I felt briefly better upon emptying the contents of my stomach, so I managed to stand up straight and started walking out of the class with the intention of making my way to the classroom. The teacher once again tried to stop me, this time to order me to get something to clean up the mess I had made. Since I was a cheeky, sarcastic teenager at the time, my response included a verbal plethora of inappropriate language, somewhat suggesting to the teacher what she could do to herself and where, all while questioning her parents’ use of heavy narcotics while conceiving her. I don’t know what had pissed me off more; the fact she was ignoring a sick student who was trying to alert her to a problem or the fact that she was trying to get the same student to clean up a mess that was a result of her ignorance. I walked out and went home.

Obviously, I got into “some” trouble over this. I went to school back in those days where the students COULD still get in trouble as opposed to parents giving the teachers all the crap. They have an unbelievably difficult job, and I wasn’t an easy student. But even I have my limits, and that limit usually involves my health. Moving on…

Being Sick At Work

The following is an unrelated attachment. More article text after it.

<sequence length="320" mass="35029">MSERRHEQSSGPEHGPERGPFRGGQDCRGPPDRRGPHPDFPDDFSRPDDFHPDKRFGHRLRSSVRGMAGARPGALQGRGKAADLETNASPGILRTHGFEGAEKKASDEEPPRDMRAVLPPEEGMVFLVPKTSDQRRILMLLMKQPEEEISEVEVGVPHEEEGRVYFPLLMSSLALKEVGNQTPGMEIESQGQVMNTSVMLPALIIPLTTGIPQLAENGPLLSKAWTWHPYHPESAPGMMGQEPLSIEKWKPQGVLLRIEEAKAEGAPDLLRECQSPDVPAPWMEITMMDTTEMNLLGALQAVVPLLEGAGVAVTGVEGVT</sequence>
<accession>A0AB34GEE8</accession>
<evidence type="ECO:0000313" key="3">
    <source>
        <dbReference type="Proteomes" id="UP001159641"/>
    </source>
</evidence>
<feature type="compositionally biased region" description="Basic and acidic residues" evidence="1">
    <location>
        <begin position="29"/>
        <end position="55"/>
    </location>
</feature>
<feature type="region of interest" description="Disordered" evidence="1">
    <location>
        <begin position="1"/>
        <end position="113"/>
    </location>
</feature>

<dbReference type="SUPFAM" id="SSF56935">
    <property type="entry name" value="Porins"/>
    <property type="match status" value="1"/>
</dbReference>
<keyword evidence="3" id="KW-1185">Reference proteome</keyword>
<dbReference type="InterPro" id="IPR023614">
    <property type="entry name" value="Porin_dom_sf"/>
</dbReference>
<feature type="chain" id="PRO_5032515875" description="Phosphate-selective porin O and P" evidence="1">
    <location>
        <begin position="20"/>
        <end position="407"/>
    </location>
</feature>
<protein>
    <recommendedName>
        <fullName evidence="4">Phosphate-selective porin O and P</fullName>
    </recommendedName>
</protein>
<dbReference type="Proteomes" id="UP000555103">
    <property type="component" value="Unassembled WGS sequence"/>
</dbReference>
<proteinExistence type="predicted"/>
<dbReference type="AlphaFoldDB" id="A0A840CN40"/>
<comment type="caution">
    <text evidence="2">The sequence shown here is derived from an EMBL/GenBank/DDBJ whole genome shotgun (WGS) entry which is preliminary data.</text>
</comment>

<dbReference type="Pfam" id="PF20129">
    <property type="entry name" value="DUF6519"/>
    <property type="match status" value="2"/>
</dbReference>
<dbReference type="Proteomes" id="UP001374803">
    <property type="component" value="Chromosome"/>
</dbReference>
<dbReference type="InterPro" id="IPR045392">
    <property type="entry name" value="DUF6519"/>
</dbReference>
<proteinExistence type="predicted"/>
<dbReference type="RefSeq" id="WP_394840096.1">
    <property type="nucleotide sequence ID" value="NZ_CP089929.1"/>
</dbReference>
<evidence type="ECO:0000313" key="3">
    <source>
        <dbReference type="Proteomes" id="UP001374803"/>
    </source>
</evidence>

I’m not certain how many stories I have about this specific aspect, but there are a lot. The unfortunate phenomenon that seems to take place, especially in non-unionized environments, is that management will frequently expect you to work despite being under the weather. When I started to claw my way up into management, I started being made to administer those same expectations. Imagine this scenario, if you will. You’re working a job for minimum wage. You wake up feeling like absolute shit and you already know that any efforts to go to work will leave you feeling worse. Maybe it’s simply a cold. But either way, you make the conscious decision to phone in to your boss and tell them you won’t be in due to illness.

You’re already dealing with the fact that you’re likely losing a day’s wages, unless you’re lucky enough to have paid sick days. But then they hit you with the bombshell. They tell you that if you’re calling in sick, they’ll require a doctor’s note. You calmly try to explain to them that you’re not going to the hospital, you’re simply feeling under the weather and need some rest. they tell you that if you aren’t sick enough to see a doctor, you aren’t sick enough to miss work and they expect to see you on shift. You begrudgingly get dressed and go to work, sick.

I’d like to say I just made that scenario up. But I’ve actually had that exact conversation at a previous job. I think we can agree that most employees would just suck it up and go in, not wanting to risk the trouble they may get into with their respective bosses. The result is a lot of people going into work sick, which can be disastrous for all parties involved, regardless of what industry you work in. I had just such a disastrous situation that happened some years ago, while running someone else’s business…